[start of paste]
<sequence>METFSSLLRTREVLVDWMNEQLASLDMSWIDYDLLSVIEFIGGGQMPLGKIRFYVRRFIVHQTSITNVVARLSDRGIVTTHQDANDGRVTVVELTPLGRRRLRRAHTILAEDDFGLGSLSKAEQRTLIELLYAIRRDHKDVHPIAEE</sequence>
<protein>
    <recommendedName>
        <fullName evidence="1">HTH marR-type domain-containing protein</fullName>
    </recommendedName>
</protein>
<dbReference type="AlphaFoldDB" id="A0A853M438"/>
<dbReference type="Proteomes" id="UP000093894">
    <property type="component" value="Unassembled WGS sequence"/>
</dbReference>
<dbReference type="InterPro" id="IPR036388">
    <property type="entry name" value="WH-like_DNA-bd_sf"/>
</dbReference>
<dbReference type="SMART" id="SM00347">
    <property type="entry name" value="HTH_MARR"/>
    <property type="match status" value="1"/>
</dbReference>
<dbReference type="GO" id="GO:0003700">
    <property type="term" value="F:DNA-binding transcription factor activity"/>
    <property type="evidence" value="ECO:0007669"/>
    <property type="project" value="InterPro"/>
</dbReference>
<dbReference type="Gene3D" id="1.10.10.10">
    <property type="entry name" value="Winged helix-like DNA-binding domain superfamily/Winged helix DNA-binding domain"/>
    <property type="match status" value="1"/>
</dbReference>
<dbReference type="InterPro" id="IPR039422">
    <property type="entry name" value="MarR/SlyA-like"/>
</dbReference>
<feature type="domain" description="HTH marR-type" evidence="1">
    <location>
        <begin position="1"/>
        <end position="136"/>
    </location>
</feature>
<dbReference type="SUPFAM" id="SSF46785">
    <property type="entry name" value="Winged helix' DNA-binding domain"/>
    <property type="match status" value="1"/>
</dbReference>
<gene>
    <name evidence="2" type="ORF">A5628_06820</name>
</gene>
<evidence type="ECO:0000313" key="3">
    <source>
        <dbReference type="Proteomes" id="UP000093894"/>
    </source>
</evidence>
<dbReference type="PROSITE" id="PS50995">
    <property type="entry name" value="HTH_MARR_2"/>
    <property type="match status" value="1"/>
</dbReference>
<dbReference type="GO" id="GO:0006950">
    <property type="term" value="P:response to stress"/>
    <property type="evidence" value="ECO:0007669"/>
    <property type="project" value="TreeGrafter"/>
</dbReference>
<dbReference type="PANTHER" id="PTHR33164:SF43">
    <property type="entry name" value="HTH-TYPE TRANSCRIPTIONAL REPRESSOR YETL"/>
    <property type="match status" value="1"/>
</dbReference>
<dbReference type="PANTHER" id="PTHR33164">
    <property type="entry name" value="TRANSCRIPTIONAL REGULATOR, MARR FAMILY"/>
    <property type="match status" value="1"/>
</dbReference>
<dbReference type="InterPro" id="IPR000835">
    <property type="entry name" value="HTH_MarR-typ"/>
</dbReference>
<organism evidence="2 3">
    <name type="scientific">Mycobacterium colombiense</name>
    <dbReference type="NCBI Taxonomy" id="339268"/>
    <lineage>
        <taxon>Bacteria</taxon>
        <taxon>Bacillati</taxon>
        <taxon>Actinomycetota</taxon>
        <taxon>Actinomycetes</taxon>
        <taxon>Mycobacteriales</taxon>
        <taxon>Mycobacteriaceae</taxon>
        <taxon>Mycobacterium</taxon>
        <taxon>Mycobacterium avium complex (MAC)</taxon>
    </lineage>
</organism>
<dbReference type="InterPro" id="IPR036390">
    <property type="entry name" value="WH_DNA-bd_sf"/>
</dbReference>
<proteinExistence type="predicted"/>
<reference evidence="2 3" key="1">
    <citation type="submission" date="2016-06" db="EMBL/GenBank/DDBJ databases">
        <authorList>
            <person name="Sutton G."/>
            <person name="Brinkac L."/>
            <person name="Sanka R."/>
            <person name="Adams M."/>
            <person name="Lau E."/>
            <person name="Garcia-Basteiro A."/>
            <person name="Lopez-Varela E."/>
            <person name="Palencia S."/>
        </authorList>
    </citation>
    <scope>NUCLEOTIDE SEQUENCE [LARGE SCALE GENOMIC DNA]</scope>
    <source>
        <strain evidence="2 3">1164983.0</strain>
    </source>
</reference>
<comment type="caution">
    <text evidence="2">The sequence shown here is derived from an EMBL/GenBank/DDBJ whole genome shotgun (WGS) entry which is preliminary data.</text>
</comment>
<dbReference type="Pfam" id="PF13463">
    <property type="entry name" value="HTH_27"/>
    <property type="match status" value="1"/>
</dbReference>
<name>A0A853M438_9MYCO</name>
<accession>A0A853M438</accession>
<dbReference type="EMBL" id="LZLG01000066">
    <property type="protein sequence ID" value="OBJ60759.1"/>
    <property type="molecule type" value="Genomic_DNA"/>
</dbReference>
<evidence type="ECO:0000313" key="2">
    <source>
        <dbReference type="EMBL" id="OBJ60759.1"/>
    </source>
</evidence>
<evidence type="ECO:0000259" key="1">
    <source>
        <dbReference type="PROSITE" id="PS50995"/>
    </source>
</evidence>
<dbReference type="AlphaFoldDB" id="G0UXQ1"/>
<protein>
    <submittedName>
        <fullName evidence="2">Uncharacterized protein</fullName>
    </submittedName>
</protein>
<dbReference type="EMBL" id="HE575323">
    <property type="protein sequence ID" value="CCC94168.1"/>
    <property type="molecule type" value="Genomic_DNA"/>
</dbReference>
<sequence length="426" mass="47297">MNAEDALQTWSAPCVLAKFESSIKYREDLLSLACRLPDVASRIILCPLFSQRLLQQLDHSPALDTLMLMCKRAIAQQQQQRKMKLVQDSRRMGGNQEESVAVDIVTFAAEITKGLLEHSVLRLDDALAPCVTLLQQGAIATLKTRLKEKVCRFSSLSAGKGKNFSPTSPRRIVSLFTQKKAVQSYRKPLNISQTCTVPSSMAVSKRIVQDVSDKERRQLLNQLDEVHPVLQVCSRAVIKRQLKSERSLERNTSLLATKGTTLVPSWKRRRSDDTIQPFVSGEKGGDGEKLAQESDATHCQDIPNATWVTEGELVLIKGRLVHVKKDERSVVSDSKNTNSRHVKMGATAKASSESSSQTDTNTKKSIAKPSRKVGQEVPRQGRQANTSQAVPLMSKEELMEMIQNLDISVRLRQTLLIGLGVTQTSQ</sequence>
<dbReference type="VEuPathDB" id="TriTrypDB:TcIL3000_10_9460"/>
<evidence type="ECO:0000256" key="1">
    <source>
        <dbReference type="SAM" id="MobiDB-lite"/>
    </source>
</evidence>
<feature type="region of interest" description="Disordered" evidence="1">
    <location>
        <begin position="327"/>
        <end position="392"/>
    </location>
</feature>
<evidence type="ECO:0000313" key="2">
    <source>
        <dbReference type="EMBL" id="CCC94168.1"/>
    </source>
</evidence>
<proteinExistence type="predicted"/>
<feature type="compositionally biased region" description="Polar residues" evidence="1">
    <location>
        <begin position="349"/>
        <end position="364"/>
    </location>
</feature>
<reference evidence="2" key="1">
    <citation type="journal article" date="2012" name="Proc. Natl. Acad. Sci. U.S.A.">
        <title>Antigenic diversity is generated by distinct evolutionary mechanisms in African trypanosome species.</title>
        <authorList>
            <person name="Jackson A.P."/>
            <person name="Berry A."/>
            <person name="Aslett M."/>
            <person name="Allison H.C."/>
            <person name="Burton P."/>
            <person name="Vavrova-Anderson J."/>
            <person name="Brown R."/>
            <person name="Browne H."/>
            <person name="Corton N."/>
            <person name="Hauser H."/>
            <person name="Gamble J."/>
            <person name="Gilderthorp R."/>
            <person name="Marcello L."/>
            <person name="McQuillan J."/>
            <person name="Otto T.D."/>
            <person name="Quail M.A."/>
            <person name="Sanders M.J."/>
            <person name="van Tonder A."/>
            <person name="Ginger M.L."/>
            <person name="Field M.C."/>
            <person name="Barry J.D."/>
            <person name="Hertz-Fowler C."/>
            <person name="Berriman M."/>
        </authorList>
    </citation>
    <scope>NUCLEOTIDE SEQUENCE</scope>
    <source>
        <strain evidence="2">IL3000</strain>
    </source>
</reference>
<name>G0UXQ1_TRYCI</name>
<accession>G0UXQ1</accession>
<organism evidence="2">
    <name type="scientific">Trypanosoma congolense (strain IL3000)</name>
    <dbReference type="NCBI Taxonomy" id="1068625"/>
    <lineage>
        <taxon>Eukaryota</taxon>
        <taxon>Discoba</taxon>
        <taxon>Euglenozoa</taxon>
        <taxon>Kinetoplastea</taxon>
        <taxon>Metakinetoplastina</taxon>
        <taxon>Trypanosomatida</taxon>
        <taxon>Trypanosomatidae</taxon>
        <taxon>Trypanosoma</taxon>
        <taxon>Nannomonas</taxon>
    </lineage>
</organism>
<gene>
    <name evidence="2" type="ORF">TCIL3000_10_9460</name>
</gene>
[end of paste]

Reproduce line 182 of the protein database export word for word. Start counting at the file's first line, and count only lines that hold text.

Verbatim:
            <person name="Sanders M.J."/>